Although pigeons are one of the most common urban animals in America, they’re also one of the most common animals you shouldn’t feed. We know how tempting it can be to feed pigeons. However, there are so many problems that can show up if you feed pigeons in public, although things worsen if you feed them around your home. So, here’s why you shouldn’t feed pigeons around your home.
Pigeons are Feral
While this might come as a surprise to many, pigeons are feral. The domesticated pigeon died off years ago, meaning that all the pigeons left are undomesticated and potentially dangerous. If you’re curious as to just what else pigeons can do, visit probirdcontrol.org for more information.
It might not seem like much of an issue at first, especially if you quickly think about what you’ve seen a pigeon does. However, there’s a lot that goes on beneath the surface that can not only put you at risk of danger but can also put your family at danger.
Feeding pigeons is an easy way for them to develop a form of attachment to your home. But that’s definitely not a good thing. Once pigeons receive free food, they’ll return at the same time almost the next day. If you mistake feeding them again, the number arriving will grow, and they’ll come back for longer.
As pigeons grow in numbers, their danger does. Feral pigeons can leave behind nests, feces, and urine wherever they go, which can prove to be dangerous. Their feces alone can bring allergens, parasites, bacteria, viruses, and any other potentially hazardous thing. In addition, their nests can tear down your gutters, ruin your house, and open up spaces for other animals.
If you find yourself viewing more pigeons around your home, animal control professionals at Animoval a Humane Wildlife Solution are ready to come to help you get rid of your pigeon problem. Although they’re not the smartest and relatively gentle, pigeons can prove quite tricky to deal with and can be potentially dangerous.
If you feed a pigeon, you not only encourage it to come back but with more significant numbers and potentially with new pigeons. In addition, as you feed pigeons, they’ll likely give birth to more pigeons, which will expect food at your home. It’s incredibly important to stop this issue quickly, although you’ll need to find an expert near you. If you leave alone this problem, it’ll grow into a quick cycle that will repeat itself.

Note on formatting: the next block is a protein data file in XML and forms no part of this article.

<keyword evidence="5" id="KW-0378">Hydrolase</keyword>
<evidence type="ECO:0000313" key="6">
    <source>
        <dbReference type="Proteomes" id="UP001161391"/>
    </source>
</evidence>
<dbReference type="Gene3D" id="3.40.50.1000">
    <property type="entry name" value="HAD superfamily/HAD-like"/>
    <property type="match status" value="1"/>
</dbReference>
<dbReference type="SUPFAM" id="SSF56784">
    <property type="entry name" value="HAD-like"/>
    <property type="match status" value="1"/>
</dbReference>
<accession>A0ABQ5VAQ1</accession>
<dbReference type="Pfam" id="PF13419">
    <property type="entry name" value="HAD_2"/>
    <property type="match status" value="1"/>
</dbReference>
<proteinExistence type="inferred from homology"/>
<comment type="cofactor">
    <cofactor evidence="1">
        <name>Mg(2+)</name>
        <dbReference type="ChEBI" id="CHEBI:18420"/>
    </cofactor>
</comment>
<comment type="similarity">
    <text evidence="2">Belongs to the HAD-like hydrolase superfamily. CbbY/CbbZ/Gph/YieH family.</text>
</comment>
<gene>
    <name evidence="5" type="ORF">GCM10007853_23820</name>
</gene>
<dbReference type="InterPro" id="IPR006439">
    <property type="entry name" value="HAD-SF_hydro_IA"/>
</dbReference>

As this cycle continues, pigeon populations grow increasingly large, eventually causing significant damage to your home and its surroundings. Think pigeon droppings everywhere, nests all over, broken parts of your home, and even disease outbreaks. The more pigeons there are, the more of everything negative there is.
Additionally, there’s a lot more of something specific — feces. Pigeons poop more than 25 pounds of feces every year, meaning that for 40 pigeons arriving at your home, you’re looking at 1,000 pounds. Not only is this significant waste, but it can also prove dangerous with the number of bacteria, parasite content, and the acid inside.
Pigeons are infamously urban animals. They’re not afraid to get near people and make themselves at home. That means using your roof space, any porch or deck space, any overhang around your home, your gutters, your chimney, and anything else they can come across.
As the population grows, you’re looking at increasing numbers of nests and a growing list of issues. However, these animals are intelligent and will find ways to fit dozens, if not hundreds or thousands of pigeons within an area as small as just your home.